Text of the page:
Bitcoin’s intrinsic value comes from its scarcity. In other words, the basic economic concepts of supply and demand confer a scarcity value on the asset.

There are a few macroeconomic and regulatory risks hanging over the crypto space right now. After keeping interest rates at extremely accommodative levels, the Federal Reserve has signaled a series of rate hikes to come in 2022 as inflation looms large.

A high interest rate environment shifts money from risky assets such as cryptocurrencies to less risky government bonds.

Increased regulatory scrutiny is another deterrent. China has banned cryptos in all forms and crypto mining as well. A few other nations have taken a similar stance, while around 42 countries have imposed restrictions on cryptos in one form or another, according to a report compiled by the Law Library of Congress.

Fears of a more widespread ban are on investors’ minds.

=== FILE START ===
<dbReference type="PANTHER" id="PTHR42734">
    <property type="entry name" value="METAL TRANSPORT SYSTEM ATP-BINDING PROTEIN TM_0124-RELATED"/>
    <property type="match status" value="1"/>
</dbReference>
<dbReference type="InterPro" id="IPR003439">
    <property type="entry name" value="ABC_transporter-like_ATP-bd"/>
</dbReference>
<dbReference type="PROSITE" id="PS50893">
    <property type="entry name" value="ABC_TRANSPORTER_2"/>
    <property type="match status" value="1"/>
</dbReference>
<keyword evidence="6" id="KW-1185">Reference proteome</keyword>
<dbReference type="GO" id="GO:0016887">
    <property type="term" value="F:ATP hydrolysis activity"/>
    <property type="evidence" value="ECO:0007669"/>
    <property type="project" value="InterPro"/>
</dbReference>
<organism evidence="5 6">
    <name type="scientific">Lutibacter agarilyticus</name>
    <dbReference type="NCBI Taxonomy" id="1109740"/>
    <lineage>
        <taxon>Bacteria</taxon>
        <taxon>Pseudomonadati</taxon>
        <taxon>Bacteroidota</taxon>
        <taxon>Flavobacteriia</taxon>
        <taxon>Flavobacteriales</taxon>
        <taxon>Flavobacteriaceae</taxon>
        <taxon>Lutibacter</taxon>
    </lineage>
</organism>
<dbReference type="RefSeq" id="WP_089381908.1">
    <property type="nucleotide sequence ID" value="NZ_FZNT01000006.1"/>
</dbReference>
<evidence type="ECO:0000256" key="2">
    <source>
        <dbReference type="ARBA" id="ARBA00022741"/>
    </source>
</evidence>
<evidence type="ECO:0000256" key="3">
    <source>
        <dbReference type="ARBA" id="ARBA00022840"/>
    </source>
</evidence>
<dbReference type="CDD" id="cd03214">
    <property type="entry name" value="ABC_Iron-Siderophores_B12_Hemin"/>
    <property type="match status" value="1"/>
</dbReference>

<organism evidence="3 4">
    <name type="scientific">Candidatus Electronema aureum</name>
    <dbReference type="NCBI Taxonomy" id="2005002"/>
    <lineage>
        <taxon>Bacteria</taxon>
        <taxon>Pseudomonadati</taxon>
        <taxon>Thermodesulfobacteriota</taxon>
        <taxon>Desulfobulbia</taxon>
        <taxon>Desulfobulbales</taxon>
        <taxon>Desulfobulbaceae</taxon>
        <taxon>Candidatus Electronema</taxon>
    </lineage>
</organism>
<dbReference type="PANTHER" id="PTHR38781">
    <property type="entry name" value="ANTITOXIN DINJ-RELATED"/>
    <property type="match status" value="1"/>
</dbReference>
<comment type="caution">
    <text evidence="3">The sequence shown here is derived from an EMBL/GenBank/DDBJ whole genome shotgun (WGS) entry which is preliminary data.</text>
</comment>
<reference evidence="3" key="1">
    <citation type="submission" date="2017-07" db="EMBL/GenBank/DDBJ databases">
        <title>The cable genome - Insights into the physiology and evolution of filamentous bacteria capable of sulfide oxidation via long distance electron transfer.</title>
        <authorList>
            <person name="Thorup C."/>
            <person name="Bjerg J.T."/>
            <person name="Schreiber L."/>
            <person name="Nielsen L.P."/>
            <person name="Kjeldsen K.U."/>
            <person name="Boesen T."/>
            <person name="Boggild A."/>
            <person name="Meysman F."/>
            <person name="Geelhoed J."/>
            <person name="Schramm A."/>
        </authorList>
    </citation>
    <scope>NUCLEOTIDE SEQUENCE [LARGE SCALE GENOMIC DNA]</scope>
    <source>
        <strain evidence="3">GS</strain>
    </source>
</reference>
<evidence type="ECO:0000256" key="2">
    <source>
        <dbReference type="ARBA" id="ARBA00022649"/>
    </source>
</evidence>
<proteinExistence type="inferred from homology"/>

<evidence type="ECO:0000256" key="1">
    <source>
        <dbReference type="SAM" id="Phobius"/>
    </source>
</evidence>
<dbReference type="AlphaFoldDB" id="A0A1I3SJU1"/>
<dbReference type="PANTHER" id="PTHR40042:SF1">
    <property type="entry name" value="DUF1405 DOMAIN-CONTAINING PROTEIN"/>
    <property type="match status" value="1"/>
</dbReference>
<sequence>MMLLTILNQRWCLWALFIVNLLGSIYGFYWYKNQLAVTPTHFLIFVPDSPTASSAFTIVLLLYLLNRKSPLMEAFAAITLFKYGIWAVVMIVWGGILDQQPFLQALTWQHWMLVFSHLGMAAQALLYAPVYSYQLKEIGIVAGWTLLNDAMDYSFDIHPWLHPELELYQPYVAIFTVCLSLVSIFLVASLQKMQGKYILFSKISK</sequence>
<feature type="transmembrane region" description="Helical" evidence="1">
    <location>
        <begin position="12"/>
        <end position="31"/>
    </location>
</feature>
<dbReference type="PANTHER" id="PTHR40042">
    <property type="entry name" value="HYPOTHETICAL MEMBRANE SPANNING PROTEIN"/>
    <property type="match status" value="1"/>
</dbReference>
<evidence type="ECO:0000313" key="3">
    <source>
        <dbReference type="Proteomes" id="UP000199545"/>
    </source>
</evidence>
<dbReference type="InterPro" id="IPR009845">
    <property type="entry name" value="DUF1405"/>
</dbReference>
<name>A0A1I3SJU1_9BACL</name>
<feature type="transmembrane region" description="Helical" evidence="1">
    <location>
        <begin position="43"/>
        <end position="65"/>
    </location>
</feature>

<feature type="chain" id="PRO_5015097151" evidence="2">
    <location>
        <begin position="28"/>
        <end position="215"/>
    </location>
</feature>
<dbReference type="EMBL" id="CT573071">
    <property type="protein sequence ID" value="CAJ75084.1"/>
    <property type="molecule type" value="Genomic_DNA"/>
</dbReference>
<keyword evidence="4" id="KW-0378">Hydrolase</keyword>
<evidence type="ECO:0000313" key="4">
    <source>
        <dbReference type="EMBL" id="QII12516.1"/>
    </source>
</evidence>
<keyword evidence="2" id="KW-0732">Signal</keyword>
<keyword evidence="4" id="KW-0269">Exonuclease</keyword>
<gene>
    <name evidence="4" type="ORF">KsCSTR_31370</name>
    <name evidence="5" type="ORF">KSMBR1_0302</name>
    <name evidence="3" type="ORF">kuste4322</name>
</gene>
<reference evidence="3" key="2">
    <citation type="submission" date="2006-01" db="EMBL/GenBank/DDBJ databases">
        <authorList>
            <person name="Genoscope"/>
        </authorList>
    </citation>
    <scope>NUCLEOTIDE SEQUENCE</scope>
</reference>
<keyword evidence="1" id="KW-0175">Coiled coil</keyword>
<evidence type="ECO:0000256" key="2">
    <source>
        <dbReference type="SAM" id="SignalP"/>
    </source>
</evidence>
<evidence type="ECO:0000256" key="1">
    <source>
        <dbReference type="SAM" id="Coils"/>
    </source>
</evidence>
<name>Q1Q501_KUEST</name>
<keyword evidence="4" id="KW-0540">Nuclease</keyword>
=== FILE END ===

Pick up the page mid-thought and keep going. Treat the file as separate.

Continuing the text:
With several alternatives available now, investors are also weighing the possibility of Bitcoin losing its dominant position among digital currencies.

But the argument that altcoins will distract from Bitcoin is without merit, according to a report titled bitcoin first, authored by Fidelity Digital Asset Director of Research, Chris Kuiper. The analyst said:

“One of the main reasons is that any improvement in one characteristic of bitcoin, such as improving its speed or scalability, leads to a reduction in another characteristic, such as the level of decentralization or security of the bitcoin. bitcoins.”